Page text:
Bagels

Bagels have been made and distributed in many countries for years. Bagels arrived in the United States in the late 19th Century courtesy of Jewish immigrants from Poland. They were sold on the streets of New York Lower East Side.


Bagels are deliciously chewy. Great cut in half, toasted, and then covered with plenty of butter. Add blackcurrent jam or peanut butter, or you can even mix peanut butter with jam or Marmite (British spread of yeast extract – high in vitamin B).


Bagels come in different flavours like wholemeal or sesame seed, and then cinnamon and raisins (seen in the snap) amongst other options which are all very tasty on the palate.


They are made from flour and yeast like bread, but instead of baking they are boiled first. Of course, like everything there must be a secret method to making them as tasty as the ones sold at Sainsbury’s supermarket in England.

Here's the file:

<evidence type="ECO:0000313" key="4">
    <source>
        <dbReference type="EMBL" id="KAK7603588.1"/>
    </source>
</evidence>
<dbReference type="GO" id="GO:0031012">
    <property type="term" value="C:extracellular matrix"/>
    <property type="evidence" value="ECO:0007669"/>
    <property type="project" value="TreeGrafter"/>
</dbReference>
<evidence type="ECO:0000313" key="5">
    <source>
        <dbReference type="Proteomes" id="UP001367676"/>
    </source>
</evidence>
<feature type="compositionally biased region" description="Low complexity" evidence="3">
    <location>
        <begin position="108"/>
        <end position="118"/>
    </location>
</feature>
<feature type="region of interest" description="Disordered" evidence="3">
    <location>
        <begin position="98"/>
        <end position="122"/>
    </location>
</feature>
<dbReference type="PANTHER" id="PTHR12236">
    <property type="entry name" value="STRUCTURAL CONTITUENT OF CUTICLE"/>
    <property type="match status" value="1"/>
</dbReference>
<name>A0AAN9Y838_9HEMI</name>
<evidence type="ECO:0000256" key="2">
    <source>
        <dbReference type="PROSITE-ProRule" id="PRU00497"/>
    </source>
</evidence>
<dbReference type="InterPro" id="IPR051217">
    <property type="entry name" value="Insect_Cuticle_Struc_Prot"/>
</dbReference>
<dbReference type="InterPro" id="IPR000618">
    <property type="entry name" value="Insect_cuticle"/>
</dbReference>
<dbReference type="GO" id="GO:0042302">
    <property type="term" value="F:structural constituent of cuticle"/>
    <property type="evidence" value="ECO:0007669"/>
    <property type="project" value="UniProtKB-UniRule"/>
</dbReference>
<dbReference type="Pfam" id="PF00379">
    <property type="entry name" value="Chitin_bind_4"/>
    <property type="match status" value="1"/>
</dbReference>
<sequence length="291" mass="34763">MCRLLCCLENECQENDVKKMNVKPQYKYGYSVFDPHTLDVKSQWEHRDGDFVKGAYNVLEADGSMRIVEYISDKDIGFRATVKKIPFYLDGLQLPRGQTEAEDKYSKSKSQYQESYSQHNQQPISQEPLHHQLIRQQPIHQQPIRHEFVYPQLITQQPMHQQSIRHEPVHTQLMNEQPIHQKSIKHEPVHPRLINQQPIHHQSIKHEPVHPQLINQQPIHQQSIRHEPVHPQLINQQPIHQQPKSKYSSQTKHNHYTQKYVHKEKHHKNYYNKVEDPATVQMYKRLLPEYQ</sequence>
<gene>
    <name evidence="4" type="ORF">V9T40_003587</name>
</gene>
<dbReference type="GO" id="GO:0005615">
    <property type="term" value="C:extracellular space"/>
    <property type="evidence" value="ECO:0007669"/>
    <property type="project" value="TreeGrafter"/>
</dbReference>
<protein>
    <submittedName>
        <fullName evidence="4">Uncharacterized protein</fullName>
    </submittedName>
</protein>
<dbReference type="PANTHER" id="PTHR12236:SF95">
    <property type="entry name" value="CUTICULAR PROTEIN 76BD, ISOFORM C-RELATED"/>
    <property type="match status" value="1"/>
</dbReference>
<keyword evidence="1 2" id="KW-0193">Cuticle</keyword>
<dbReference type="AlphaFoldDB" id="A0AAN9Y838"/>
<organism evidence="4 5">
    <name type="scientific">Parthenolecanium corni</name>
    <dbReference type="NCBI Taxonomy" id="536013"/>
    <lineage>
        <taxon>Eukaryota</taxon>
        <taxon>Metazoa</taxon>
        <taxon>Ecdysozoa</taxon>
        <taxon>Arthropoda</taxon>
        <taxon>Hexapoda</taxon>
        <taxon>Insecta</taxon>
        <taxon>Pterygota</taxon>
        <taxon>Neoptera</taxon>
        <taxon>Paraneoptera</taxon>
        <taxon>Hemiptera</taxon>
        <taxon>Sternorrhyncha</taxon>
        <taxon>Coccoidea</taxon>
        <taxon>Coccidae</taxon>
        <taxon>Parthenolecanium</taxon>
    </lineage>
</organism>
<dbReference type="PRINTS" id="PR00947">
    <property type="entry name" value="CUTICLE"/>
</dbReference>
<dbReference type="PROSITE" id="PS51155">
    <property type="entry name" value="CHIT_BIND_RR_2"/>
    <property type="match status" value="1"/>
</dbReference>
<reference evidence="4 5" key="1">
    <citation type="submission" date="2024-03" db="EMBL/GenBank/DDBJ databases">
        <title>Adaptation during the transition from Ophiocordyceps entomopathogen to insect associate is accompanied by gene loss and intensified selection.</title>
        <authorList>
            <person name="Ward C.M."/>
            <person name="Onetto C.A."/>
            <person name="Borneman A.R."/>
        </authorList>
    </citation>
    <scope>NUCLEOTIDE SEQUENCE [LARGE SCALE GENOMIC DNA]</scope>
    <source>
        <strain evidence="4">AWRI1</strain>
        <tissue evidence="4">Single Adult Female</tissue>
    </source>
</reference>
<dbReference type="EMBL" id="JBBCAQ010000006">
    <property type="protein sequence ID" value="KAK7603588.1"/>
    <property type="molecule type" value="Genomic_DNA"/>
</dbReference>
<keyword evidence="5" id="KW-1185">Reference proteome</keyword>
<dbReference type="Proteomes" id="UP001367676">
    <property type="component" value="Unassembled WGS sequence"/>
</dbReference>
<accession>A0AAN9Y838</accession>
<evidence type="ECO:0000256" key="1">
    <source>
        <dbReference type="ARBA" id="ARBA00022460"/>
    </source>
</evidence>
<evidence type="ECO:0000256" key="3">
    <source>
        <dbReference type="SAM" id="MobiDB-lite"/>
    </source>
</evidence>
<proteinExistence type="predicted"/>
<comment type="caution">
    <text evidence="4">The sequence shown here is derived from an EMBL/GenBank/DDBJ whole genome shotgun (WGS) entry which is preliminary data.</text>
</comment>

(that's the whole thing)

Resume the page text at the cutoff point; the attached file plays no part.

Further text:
They are sold in Brazil, as well (I cannot attest to the quality, as at the time of writing this blog I haven't been there), so if you haven’t tried one before it is worth buying a few. They are sold at Sainsbury’s for £1.20 (around R$9,48) in long plastic packets of five bagels of your choice.


Written by Carl Boniface


Vocabulary builder:

Palate (appreciation of taste, appetite, enjoyment). Antonym = dislike.

The soft palate is the muscular part at the back of the roof of the mouth. It sits behind the hard palate, which is the bony part of the roof of the mouth. The palates play important roles in swallowing, breathing, and speech.

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